Jumat, 11 Februari 2011

Richard Diebenkorn

Richard Diebenkorn (1922 – 1993) had a long career as a painter and inevitably his work and style of painting evolved in different ways over his lifetime. For that reason I’m putting up three different posts on him. This first one has a brief look at his work from his whole career, the others are more specific; further down you’ll see mention of both Diebenkorn’s ‘Berkeley’ series, and his ‘Ocean Park’ series, that feature in the next two blogs.
Richard Diebenkorn was born in Portland, Oregon. His family moved to San Francisco, California when he was two years old. He went to Stanford University in 1940. There he concentrated in Studio Art and Art History, studying under Victor Arnautoff and Daniel Mendelowitz. The latter encouraged his interest in American artists such as Arthur Dove, Charles Sheeler and most importantly, Edward Hopper. Hopper's influence can be seen in Diebenkorn's representational work of this time.
During the late 1940s and early 1950s, he lived and worked in various places: New York City, Woodstock, New York, Albuquerque, New Mexico, Urbana, Illinois and Berkeley, California.
In the early 1950s Diebenkorn adopted abstract expressionism as his vehicle for self-expression, influenced at first by Clyfford Still, Arshile Gorky and Willem de Kooning. He became a leading abstract expressionist on the west coast. In 1950 to 1952, Diebenkorn was enrolled under the G.I. Bill in the University of New Mexico’s graduate fine-arts department where he created his own version of Abstract Expressionism.
He lived in Berkeley, California from 1955 to 1966. By the mid-1950s Diebenkorn had become an important figurative painter, in a style that bridged Henri Matisse with abstract expressionism.
The 'Albuquerque Period' represents the first mature statement of Richard Diebenkorn’s distinctive, and powerful, presence on the American avant-garde art scene.
He lived in Berkeley, California from 1955 to 1966. The paintings and drawings of the 'Berkeley Period' established the artist as an abstract painter of uncommon authority and bravura.
In late 1955, Diebenkorn suddenly launched upon a path that veered dramatically from his extended early abstract period: he began to work in a representational mode, painting and drawing landscapes, figure studies and still lifes.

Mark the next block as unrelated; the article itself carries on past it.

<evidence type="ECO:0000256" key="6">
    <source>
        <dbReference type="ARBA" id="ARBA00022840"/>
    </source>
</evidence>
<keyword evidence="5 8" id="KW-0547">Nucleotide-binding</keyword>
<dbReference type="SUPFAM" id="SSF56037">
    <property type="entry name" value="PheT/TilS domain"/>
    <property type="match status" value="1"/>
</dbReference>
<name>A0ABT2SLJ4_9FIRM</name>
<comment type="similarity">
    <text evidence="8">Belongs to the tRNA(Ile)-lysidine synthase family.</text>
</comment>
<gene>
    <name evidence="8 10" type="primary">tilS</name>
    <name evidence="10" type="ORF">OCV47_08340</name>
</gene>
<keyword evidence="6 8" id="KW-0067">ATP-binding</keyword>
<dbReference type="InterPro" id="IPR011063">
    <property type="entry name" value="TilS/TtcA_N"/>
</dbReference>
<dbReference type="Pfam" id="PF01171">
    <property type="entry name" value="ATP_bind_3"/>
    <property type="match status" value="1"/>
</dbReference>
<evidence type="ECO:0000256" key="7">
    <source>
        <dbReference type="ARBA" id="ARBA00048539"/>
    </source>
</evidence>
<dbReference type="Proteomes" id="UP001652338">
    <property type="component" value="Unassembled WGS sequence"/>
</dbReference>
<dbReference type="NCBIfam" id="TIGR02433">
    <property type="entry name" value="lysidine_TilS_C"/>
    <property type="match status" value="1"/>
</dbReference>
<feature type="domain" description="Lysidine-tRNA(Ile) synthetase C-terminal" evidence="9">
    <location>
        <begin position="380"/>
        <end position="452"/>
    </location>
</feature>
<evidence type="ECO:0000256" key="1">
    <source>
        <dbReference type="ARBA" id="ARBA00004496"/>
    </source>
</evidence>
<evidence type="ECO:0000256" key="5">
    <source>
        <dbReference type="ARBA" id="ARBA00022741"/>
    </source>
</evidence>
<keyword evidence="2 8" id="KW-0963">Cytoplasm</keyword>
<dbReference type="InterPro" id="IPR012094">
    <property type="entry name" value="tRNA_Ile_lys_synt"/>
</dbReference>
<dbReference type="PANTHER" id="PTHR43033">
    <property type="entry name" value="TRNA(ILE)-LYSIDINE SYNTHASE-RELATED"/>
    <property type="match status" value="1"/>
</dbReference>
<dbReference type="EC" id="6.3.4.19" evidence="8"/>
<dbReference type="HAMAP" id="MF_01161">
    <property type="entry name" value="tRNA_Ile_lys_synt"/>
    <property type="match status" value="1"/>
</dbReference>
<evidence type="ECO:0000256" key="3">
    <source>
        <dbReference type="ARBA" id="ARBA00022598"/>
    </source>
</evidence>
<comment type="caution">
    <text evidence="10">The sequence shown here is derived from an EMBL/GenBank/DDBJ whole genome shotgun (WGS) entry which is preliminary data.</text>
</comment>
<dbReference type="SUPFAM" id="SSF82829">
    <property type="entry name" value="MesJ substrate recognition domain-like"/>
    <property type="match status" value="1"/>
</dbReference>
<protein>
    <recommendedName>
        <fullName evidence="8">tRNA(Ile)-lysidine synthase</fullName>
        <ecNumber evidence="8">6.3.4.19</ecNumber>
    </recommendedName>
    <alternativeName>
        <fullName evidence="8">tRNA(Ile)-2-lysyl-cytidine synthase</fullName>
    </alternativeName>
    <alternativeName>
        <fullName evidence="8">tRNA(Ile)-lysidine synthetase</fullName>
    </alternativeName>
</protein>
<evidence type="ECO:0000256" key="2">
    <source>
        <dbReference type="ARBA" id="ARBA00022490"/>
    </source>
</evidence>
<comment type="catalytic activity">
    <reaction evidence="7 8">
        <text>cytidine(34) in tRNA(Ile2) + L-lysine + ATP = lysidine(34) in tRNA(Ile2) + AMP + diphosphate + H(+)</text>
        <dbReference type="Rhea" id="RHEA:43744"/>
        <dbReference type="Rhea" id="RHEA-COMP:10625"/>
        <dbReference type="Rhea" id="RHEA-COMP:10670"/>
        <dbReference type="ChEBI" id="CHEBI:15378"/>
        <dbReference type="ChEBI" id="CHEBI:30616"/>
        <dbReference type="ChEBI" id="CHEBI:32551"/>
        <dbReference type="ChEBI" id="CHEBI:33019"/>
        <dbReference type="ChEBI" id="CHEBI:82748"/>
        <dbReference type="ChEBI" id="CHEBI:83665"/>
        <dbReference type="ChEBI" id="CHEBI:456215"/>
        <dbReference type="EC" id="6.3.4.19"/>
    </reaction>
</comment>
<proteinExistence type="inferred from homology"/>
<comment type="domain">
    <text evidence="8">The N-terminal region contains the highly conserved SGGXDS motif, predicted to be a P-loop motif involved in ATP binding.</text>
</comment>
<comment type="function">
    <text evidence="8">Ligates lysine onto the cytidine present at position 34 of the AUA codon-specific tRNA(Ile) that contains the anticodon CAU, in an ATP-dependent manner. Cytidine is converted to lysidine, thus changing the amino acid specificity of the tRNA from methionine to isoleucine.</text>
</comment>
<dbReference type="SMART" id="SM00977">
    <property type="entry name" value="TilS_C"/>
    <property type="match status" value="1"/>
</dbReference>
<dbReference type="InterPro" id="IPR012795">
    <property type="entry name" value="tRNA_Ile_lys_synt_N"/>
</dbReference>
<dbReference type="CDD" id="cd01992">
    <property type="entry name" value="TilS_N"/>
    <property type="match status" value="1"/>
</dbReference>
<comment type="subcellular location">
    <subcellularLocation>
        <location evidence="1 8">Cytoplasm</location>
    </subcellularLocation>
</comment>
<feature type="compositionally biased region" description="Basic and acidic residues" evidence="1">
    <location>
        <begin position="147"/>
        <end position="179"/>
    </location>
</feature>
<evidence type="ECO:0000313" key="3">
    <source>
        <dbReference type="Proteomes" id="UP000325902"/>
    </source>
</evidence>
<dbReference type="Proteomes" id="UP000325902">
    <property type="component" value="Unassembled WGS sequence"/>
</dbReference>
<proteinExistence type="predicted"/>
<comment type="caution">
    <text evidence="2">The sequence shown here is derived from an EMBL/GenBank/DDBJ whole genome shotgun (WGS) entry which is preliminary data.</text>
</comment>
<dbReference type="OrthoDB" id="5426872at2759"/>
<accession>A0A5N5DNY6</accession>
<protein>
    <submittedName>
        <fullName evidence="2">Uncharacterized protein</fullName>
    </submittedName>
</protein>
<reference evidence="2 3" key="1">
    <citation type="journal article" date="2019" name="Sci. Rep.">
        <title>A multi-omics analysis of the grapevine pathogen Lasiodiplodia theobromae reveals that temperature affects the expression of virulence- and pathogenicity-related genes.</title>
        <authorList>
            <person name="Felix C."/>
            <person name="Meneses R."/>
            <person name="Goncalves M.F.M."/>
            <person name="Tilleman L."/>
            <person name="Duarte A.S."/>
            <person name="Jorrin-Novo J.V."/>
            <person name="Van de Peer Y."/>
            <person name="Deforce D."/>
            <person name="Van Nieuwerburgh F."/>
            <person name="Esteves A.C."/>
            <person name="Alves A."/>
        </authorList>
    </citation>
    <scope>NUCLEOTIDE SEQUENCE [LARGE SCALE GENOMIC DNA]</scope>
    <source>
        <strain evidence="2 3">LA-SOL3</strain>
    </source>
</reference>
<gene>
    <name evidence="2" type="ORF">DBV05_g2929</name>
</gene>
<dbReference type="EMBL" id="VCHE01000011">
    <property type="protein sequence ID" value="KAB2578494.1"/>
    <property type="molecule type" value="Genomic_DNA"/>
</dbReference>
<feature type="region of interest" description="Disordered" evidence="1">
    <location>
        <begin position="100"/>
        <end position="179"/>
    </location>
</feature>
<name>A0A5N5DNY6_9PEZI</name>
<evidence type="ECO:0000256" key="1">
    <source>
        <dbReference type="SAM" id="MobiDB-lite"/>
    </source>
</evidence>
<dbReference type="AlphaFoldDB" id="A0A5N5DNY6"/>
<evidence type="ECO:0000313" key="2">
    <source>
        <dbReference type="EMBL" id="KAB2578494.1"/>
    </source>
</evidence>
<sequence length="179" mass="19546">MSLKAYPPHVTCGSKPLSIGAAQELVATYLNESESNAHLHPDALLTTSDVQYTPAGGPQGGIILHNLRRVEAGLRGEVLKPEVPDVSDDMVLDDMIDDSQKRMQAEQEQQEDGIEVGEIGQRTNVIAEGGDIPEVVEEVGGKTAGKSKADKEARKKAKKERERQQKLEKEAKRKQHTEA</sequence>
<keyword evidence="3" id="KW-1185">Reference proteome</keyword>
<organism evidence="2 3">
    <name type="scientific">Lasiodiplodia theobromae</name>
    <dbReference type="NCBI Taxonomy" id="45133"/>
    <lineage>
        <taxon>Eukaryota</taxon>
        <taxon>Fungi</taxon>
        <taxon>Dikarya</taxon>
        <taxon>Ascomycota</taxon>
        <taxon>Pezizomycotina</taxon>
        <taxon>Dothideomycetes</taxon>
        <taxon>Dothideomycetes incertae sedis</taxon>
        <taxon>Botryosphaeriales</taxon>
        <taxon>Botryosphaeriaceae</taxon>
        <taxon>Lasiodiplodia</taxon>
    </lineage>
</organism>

In 1967 Diebenkorn returned to abstraction, this time in a distinctly personal, geometric style that clearly departed from his early abstract expressionist period. The 'Ocean Park' series, began in 1967 and developed for over twenty-five years, became his most famous work and resulted in more than 140 paintings. Based on the aerial landscape and perhaps the view from the window of his studio, these large-scale abstract compositions are named after a community in Santa Monica, California, where he had his studio.
In 1980 and 1981, Diebenkorn temporarily changed direction, producing a rather eccentric group of works on paper known as the 'Clubs and Spades' drawings. When these were shown at Knoedler gallery, the reaction was somewhat perplexed; with time, however, these images have become some of the most highly prized of his works.

 1949 Untitled

 1950 Untitled (Aberquerque)

 1950 Untitled #13

 1951 Albuquerque #4

 1951 Miller 22

 1951 Untitled (Albuquerque)

 1951 Untitled (Albuquerque) 

 1951 Untitled (Albuquerque)
 1952 The Green Huntsman

 1952 Untitled

 1953 Urbana #7

 1957 Man and Woman in a Large Room

 1957 Woman by Window

 1959 Horizon Ocean View

 1959 Interior with a Book

 1961 Sleeping Woman

 1963 Cityscape 1 (Landscape #1)

Pausing here to note the similarity between Diebenkorn's San Francisco landscape of 1963 (above) and those of Wayne Thiebaud. The one below is Thiebaud's 'Down 18th Street' from 1980.

 1981 Untitled #16

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